Free style polo is an important component of Chitral’s cultural heritage. It is outrightly free style and the only rule of the sport is that there is no rule at all. In the local Khowar language the sport is said to be‘ve ghongoro zhan’ or ‘a battle without sword.’ The sport has great popularity amongst the people of Chitral and Gilgit. With the beginning of spring, polo players resume the sport to provide entertainment to tourists and the general public. Nevertheless, during Shandur polo festival from July 7 to 9 every year the free style polo reaches its climax when the two titans of polo—the team of Chitral and Gilgit—play against each other before the enthusiastic crowd of about 10000.
However, the paradox is that this vital cultural sport is on the verge of disappearance owing to a host of constraints as follows:
First, the day-to-day price hiking seems to have affected the sports and people do not afford keeping horses. In the past, say till 1990s, as many as 60 village based polo teams used to participate in mega polo events in Chitral town, but now this number has shrunk to merely 20-25, which is a precipitous reduction and a worrying prospect so far as the future of the sport is concerned. Clearly the cause behind such a drastic deterioration of the sport is price hiking.
Second, there is no proper patronization of the sport from the government side. No incentives are given to the players nor has any polo event at national level so far been organized aimed at highlighting the sport and encouraging the sportsmen.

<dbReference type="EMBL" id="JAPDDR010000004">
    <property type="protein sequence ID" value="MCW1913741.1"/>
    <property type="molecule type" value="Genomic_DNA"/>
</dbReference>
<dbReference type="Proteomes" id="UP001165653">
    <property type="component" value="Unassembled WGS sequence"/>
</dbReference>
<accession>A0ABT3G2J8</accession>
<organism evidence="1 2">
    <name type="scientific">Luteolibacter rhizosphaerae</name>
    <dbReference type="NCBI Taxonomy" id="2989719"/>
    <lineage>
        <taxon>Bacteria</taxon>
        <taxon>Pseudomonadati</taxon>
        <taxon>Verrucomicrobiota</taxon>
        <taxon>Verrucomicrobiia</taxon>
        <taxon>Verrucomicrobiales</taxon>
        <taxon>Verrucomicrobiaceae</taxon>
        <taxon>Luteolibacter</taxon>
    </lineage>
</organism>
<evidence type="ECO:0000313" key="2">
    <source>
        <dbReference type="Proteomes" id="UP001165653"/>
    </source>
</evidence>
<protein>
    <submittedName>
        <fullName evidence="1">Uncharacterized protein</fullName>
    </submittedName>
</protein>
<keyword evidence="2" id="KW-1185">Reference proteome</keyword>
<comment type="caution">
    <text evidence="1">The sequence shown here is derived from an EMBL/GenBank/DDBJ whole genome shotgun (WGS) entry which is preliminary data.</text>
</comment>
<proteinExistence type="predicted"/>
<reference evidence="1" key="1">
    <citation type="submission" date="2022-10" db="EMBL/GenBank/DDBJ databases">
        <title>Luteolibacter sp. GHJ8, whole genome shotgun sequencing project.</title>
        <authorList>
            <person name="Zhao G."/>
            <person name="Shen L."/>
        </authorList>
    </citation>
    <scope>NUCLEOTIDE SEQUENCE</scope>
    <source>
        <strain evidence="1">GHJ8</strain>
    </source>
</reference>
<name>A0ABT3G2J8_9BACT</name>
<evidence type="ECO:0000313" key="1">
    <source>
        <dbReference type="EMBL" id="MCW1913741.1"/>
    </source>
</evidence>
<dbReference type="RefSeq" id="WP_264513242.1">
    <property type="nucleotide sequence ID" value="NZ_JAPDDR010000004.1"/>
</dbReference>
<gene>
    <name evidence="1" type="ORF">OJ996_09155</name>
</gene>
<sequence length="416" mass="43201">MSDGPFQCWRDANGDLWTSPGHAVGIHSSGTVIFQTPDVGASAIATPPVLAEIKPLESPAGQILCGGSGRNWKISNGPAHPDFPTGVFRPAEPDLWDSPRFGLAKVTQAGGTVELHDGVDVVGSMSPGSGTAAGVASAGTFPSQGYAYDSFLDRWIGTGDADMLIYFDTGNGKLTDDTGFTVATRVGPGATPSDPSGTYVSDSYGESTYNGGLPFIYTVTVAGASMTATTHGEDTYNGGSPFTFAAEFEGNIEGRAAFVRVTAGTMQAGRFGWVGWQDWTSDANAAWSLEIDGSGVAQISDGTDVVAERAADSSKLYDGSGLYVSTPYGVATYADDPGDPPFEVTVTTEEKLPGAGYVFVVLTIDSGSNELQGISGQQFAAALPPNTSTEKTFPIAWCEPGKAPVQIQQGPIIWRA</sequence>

Third, most of the polo pitches in Chitral districts have been encroached in respect of shops, educational institutions and even jeepable trails passing through the polo grounds. No serous efforts to eliminate such encroachments have been undertaken yet. In absence of polo pitches, the village based teams have almost disappeared as it is meaningless to keep ponies without having the facility of polo grounds at village level.
Fourth, efforts to promote the sports need to be institutionalized. A strong and streamlined private sector can play a pivotal role in clearing the hurdles. There are private sectors—CAMAT [Chitral Association for Mountain Area Tourism] and Chitral Polo Association—with a mandate to work for the protection of culture and the welfare of traditional sports, but still a lot more needs to be done to protect and highlight the free style polo as cultural asset and tourism product.